The World This Week

Our editors give us a breakdown of this week’s biggest news stories

United Kingdom: Ryan Morrice

Health secretary Matt Hancock falsely claimed that the government had reached its 100,00 tests a day target, by including in the figure 39,000 test kits that had been sent out to households but not yet returned to a laboratory. Excluding these kits, the government is testing approximately 80,000 per day.

The UK government announced the five requirements that will influence when it eases the lockdown. The transport secretary Grant Shapps also suggested that working hours could be staggered to make commutes less crowded and reduce the risk of spreading the virus. However, the government has still given scant details of its lockdown exit strategy.

Boris Johnson and Carrie Symonds have named their baby son Wilfred Lawrie Nicholas Johnson. The names are from their grandfathers and two doctors who treated Boris Johnson for coronavirus. Boris Johnson has said he will take some paternity leave later this year.

Nigel Farage drew fierce criticism after travelling over 100 miles amid the lockdown to film a “video rant about migrants.”

Europe: Charlie Whiteley

Belgium is currently leading the world in Coronavirus deaths per capita. Unlike other European countries, however, the Belgians are adding both deaths and suspected Coronavirus deaths in care homes to their official count. Within Belgium, 53% of Coronavirus deaths have occurred in care homes, a further reminder of the dangers the virus poses to the elderly. 

Spain is finally emerging from its weeks-long lockdown, and loosening some restrictions. For the first time, Spaniards have been able to leave their homes and exercise outside. This is just one of the freedoms reintroduced by the government, who plan to start Phase One of reopening. Spain will offer hope to those countries still stuck in lockdown.

Americas: Lucy Wright

Like many economies across the world, Mexico’s economy is shrinking under the pressure of the coronavirus outbreak. Contracting sharply in the first quarter, there are growing fears that the government’s timid fiscal response will prolong the economic pain. Andrés Manuel López Obrador, Mexico’s President, has so far resisted taking on debt to fund a stimulus package, despite forecasts predicting the worst recession in almost a century.

Amidst the global economic collapse, a top UN Official has warned that nearly 29m more people will fall into poverty this year in Latin America and the Caribbean, setting the region back more than a decade in its struggle to reduce inequality. A combination of weak commodity prices, the oil market crash, a sharp drop in remittances and a collapse in tourism has prompted forecasts that the pandemic will damage Latin America’s economies more than those of any other developing region.

Asia: Max Dowden

This week, the enigmatic leader of North Korea, Kim Jong Un, caused an international frenzy by suddenly reappearing after a mysterious multiple-week absence (believed by many to have been dead). His death was reported to have been the result of a botched heart surgery, but the leader appeared to be in good health as he inspected a state-run factory.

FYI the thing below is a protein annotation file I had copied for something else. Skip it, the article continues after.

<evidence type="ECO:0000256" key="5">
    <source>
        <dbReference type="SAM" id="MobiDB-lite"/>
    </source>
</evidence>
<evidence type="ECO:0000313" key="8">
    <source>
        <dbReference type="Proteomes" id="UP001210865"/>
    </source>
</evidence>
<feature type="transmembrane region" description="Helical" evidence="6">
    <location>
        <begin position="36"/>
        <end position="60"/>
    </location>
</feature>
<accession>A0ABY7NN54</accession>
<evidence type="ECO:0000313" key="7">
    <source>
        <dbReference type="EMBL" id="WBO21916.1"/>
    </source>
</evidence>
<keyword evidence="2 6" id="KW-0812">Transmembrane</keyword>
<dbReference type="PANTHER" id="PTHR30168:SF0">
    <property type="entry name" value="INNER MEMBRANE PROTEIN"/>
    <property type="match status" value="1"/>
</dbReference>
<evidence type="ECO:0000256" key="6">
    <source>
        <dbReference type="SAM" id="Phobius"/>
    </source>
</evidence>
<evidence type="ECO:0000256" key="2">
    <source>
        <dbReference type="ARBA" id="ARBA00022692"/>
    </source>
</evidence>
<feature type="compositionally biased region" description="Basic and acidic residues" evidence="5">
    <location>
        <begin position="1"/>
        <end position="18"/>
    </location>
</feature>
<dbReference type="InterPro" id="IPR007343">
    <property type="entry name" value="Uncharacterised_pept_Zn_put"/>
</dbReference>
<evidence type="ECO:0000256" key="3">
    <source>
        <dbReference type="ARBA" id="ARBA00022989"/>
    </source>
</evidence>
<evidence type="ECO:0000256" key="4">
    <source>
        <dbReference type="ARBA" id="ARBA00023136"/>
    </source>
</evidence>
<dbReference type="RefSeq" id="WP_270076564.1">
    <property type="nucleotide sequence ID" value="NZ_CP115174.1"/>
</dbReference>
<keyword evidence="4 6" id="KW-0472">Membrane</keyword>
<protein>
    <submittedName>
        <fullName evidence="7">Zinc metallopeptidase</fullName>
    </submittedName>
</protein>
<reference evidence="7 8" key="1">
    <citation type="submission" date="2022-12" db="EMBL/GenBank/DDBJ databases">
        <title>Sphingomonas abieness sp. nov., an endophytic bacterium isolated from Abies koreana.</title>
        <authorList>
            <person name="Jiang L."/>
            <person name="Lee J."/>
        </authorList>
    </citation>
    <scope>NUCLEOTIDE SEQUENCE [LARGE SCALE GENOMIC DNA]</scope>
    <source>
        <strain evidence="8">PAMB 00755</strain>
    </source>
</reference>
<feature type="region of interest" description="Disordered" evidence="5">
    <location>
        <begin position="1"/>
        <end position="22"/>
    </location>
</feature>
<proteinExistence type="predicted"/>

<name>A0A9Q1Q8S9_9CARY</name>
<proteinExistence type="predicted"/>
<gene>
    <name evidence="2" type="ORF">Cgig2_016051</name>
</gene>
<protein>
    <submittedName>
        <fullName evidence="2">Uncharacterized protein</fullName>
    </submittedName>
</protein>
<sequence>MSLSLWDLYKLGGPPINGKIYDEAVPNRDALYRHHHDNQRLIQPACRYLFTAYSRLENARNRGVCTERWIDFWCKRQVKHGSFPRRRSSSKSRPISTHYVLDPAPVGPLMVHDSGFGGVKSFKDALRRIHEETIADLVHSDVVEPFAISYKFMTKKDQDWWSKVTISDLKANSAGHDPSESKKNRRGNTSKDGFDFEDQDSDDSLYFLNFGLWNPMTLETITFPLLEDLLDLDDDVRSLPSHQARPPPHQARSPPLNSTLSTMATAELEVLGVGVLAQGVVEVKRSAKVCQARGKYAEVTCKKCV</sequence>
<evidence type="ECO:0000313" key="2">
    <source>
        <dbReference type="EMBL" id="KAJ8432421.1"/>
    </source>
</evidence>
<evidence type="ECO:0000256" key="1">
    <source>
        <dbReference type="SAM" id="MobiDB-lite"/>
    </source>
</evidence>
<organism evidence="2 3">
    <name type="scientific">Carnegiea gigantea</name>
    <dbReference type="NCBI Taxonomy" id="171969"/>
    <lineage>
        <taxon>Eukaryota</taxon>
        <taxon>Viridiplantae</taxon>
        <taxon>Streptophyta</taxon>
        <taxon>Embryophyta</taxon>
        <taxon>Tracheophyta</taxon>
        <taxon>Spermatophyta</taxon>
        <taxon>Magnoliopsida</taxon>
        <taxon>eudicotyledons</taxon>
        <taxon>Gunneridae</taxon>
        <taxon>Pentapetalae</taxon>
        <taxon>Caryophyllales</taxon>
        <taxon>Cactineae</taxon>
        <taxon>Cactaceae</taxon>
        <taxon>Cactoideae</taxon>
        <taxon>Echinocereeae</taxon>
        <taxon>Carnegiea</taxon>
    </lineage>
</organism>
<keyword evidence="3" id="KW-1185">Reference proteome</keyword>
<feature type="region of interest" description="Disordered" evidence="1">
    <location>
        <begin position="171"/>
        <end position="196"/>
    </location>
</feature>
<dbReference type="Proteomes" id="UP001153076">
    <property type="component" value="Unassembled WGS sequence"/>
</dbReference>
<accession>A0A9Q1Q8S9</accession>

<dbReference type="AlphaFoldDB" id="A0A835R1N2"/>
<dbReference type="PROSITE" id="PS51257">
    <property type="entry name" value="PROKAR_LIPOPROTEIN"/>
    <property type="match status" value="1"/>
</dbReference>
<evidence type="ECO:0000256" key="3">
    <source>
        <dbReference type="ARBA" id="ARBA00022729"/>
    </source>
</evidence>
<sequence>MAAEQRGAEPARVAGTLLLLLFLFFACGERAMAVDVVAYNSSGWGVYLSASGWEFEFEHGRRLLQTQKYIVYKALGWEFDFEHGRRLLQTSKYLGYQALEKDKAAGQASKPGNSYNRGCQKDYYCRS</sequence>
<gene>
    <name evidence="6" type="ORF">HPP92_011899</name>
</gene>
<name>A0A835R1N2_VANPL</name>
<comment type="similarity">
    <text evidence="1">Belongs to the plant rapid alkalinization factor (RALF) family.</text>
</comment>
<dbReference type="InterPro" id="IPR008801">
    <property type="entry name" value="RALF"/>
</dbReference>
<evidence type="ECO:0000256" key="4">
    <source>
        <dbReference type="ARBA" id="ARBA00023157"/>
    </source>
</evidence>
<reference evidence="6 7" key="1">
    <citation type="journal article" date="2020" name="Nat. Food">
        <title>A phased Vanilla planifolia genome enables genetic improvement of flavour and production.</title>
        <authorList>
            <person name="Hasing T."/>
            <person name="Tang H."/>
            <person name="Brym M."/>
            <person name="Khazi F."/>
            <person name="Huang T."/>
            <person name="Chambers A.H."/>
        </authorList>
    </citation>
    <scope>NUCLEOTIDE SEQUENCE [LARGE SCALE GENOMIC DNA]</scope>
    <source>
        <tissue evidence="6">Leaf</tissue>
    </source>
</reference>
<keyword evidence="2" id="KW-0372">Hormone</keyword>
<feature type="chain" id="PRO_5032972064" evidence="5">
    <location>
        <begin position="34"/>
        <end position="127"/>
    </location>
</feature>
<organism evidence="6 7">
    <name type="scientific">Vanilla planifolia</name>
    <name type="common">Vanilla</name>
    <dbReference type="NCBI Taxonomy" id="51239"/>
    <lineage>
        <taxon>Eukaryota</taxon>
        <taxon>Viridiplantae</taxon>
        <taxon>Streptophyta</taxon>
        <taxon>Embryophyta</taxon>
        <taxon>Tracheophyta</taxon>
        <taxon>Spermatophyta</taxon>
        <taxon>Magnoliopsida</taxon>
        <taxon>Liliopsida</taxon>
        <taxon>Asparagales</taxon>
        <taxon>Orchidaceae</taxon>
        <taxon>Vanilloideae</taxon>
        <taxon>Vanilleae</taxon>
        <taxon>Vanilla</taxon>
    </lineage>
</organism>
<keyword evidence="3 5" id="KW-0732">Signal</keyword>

Below the 38th parallel, South Korea has reported the continuation of a promising month-long trend of sub-100 daily COVID cases (just six this Saturday), giving hope that the country’s aggressive containment measures have begun to turn the tide. The government has begun tentatively lifting social distancing guidelines, maintaining the strictest policies only for specific at-risk groups. 

Meanwhile, the government of Singapore has announced plans for a tentative re-opening of certain businesses starting on May 12th, after a hasty two-month lockdown aimed at containing a surge in COVID cases. The majority of positive tests have been from the (mostly isolated) population of foreign workers which resides on the island, giving the regime cautious hope that further mass-lockdowns may be unnecessary.

Africa: Lucy Wright

The Africa Centres for Disease Control and Prevention has illuminated the large gap in testing rates between nations. Some of Africa’s smaller nations have achieved significantly better rates of testing than their larger neighbours, with Mauritius and Djibouti both achieving high rates of testing per capita. Meanwhile, there are concerns that Africa’s most populous country, Nigeria, is not testing enough – although the government insists it’s focusing on “clusters” of positive cases. There are some countries on the continent where testing data is not available, such as Eritrea and Algeria.

The response from some nations has been far from ideal. Tanzania’s president, John Magufuli, has delegated the fight to God, encouraging people to gather in churches and mosques.  In Kenya, at least 12 people have been shot by police for defying curfew, nearly as many as the 14 confirmed dead from Covid-19 itself.

Yet, in much of Africa, and in spite of worrying budgetary constraints, policy has been well co-ordinated and, so far, surprisingly effective. While it could be that the continent is only at the start of a pandemic that turns out to be much nastier, the low death toll raises hopes that Africa may be spared the worst. It is plausible that certain factors, including youthful populations, may reduce the number of fatalities.

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